Jump to content
BalChris

Unpaid Articling

Recommended Posts

On 11/10/2020 at 11:48 PM, castlepie said:

This exists??

Yes, it does. 

On 11/11/2020 at 1:08 AM, Diplock said:

People have taken unpaid articling positions before. It's obviously viewed as sort of a desperation move of last resort, but I'll spare you the five additional paragraphs and cut to the point of your question.

This is why, generally. 

I know of students who have come up with "interesting" arrangements. For example, being laid off from a previous employer and agreeing to, effectively, volunteer for a lawyer as an articled clerk while collecting employment insurance (to ensure there is some source of income without eating into LOCs). The requirement under E.I. is that the person is continuing to apply for paid positions. Other arrangements I'm aware of include billable target kickbacks, or "bonuses" for business the clerk may bring in. In these scenarios, the firms almost always cover bar course and admission fees. 

Edited by Phaedrus

Share this post


Link to post
Share on other sites
20 hours ago, SNAILS said:

I'm not sure if this is relevant to your question or not.

When I taught at an Ontario college, students graduating from the Power Engineering program required a certain amount of practical experience before they could be certified as fourth class engineers by the TSSA. (We commonly referred to this as the three months of required practical "steam" time). 

The big question for students was always, "Should I accept an unpaid co-op?"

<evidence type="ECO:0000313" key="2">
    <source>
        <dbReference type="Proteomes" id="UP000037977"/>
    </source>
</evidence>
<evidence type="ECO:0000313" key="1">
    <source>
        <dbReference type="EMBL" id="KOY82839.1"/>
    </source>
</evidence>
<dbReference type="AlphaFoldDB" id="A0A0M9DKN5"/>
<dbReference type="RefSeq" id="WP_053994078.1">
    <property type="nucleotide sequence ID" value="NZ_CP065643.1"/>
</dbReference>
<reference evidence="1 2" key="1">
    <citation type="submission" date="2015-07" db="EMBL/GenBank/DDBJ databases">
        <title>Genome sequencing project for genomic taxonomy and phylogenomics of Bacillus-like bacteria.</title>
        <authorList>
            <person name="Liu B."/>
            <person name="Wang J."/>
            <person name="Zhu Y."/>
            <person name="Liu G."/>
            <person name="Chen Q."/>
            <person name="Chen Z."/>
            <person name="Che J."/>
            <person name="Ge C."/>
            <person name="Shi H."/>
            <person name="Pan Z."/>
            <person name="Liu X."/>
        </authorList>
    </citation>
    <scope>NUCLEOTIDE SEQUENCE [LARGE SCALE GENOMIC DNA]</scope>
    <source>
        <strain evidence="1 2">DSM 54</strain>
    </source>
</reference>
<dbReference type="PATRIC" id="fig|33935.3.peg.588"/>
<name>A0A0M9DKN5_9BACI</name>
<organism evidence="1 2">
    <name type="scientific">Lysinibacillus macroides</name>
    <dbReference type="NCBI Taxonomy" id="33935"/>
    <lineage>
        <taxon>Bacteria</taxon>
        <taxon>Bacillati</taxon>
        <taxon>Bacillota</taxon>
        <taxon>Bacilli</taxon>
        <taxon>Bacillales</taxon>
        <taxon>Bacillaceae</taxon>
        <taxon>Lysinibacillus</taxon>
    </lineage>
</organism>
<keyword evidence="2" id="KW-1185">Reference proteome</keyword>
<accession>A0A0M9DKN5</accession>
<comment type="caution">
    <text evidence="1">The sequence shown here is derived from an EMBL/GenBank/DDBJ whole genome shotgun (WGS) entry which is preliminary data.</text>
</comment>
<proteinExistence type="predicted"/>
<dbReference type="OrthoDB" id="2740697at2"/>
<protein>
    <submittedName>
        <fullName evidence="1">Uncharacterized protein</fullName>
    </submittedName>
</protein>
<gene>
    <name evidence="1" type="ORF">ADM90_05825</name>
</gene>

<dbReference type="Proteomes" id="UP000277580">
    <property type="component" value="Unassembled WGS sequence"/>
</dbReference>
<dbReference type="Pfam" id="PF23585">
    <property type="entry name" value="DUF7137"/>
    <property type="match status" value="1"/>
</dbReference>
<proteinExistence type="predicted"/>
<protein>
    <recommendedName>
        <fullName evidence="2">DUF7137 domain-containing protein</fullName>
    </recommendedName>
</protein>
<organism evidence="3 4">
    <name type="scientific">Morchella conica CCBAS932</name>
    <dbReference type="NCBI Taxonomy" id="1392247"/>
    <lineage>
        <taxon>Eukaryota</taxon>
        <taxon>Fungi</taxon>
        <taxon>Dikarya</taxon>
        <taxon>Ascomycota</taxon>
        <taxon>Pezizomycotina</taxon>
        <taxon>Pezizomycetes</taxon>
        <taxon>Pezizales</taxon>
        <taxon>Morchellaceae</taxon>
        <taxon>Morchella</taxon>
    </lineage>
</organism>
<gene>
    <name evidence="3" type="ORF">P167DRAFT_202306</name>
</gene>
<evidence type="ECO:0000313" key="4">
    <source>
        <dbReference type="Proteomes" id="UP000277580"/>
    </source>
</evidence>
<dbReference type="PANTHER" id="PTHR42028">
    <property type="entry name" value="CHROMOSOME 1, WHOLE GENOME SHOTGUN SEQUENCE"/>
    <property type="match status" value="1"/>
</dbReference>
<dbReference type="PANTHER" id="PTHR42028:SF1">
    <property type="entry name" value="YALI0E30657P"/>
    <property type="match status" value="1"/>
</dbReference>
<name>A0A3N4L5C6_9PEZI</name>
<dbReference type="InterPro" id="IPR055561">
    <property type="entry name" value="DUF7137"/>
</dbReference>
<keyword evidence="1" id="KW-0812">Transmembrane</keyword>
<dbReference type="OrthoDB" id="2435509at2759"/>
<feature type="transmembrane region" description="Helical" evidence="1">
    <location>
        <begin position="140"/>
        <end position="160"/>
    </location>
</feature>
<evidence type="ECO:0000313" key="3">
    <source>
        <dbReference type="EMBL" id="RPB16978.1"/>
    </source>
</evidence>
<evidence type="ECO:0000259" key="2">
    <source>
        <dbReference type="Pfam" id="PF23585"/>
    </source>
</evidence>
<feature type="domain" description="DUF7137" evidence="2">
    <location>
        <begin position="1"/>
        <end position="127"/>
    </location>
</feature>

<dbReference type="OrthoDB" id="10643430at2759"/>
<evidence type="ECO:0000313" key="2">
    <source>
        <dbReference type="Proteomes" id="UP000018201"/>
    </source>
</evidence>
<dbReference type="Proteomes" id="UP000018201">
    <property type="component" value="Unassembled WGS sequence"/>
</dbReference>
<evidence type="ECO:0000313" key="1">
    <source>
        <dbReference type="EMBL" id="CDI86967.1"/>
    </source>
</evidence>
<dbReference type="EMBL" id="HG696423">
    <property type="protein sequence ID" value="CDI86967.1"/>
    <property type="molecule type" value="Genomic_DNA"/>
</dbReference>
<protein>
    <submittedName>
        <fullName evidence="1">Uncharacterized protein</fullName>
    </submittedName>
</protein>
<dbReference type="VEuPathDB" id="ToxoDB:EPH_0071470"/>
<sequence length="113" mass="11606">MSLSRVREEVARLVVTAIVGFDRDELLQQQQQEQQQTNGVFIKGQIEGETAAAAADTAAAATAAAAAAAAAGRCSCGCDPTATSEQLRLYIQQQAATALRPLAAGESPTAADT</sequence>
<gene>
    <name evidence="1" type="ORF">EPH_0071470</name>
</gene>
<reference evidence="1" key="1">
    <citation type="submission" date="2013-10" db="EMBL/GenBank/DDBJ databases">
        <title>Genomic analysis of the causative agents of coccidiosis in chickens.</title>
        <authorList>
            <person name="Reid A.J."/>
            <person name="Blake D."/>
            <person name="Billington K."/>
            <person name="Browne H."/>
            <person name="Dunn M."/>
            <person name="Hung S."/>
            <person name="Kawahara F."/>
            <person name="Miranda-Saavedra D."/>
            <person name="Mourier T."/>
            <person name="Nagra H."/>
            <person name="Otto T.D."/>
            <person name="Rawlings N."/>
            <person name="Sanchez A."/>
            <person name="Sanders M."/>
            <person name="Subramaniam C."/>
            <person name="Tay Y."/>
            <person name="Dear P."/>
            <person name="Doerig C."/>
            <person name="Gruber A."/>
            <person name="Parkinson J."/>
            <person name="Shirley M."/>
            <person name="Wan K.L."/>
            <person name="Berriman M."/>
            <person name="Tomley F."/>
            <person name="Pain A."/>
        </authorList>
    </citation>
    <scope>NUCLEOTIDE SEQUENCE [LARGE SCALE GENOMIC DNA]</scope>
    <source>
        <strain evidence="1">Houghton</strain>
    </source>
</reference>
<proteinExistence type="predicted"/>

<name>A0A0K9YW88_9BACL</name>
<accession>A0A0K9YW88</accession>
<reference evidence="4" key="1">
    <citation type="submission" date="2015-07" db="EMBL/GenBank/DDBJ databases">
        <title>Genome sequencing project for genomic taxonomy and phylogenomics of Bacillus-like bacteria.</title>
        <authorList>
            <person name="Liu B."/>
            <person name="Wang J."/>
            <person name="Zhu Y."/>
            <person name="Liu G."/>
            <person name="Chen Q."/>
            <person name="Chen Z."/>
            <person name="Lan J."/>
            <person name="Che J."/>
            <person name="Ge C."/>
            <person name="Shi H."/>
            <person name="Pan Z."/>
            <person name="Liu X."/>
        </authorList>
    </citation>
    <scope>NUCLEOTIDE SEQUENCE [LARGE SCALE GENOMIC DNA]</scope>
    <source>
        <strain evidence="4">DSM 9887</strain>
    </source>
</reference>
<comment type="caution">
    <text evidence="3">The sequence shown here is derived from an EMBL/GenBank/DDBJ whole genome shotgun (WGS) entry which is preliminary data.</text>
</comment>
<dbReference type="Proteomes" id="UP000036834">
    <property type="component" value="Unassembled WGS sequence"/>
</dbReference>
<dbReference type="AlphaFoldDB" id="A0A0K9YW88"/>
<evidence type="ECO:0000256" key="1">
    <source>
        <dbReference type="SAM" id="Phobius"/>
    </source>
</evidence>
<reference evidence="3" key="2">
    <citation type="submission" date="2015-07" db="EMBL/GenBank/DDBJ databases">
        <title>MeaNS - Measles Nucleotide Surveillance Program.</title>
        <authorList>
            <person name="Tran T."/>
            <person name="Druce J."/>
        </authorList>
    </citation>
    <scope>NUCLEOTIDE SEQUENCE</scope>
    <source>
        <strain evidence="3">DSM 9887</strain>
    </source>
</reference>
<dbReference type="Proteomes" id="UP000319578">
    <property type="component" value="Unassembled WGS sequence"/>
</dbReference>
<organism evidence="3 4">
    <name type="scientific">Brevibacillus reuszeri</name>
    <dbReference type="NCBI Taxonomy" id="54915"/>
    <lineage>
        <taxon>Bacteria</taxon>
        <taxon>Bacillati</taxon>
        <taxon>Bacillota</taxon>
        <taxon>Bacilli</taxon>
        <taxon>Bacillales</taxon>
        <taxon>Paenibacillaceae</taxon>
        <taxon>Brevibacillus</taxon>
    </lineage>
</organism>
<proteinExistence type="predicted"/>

Now, if you were a high achieving student, you would get a well paid co-op regardless.

If you were willing to travel (usually north or west), you would get a well paid co-op even if you were just an average student.

If you were a low achieving student, you could stay in the local area (and keep living with your parents, etc), and take on an unpaid co-op, get certified, and then explore your career options.  

The companies that offered unpaid co-ops were generally very easy on their "interns" (which is not actually what anyone called them, but it works for illustrative purposes). They did not work them too hard, though they were expected to do some productive work. It was generally a good learning experience for the students. 

Based on this, my view of an unpaid articling position is not quite as negative as some other posters here seem to have.

Myself, I would not take on unpaid articling, but I would agree to a (relatively) low hourly rate if it was my best avenue to get called to the bar. 

I'm not sure I think an 8-12 month articling experience (depending on jurisdiction and other things), with professional licensing dues, is equivalent to a three month unpaid "steam" time, particularly since I'm guessing most people graduating from your college program are ~19-20 as opposed to, at a minimum, 25-26, but that's just a hunch.

Edited by Pyke
  • Like 2

Share this post


Link to post
Share on other sites
7 hours ago, Ptolemy said:

Unpaid articling in Alberta is illegal.  Articling students are entitled to minimum wage.  The LSA emailed a notice to the profession earlier this year confirming such.  

Great, and I hope every law society follows suit. 
 

  • Like 2

Share this post


Link to post
Share on other sites
12 hours ago, Pyke said: